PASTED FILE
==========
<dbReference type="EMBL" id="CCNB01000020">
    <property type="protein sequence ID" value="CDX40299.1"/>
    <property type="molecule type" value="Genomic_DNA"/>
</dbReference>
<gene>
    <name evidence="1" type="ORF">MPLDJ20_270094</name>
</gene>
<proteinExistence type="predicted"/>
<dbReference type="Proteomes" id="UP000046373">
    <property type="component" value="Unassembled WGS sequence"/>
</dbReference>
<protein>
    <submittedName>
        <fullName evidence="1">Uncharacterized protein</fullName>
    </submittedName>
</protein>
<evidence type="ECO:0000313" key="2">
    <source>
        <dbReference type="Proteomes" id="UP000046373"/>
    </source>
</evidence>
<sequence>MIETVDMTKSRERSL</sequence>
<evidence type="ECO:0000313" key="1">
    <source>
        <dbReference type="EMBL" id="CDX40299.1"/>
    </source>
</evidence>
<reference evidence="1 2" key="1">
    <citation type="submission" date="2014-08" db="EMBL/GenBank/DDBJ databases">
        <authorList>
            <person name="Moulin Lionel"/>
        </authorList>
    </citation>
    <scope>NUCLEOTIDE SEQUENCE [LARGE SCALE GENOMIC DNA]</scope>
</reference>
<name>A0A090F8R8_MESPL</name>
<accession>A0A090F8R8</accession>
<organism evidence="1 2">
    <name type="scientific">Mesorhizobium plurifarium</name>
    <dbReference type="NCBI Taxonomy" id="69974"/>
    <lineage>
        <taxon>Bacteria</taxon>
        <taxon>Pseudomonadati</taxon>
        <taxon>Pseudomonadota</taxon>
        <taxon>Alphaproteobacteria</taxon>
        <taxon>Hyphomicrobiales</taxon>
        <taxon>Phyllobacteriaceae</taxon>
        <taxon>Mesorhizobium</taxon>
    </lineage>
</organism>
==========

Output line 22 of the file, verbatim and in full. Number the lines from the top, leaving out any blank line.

<sequence>MIETVDMTKSRERSL</sequence>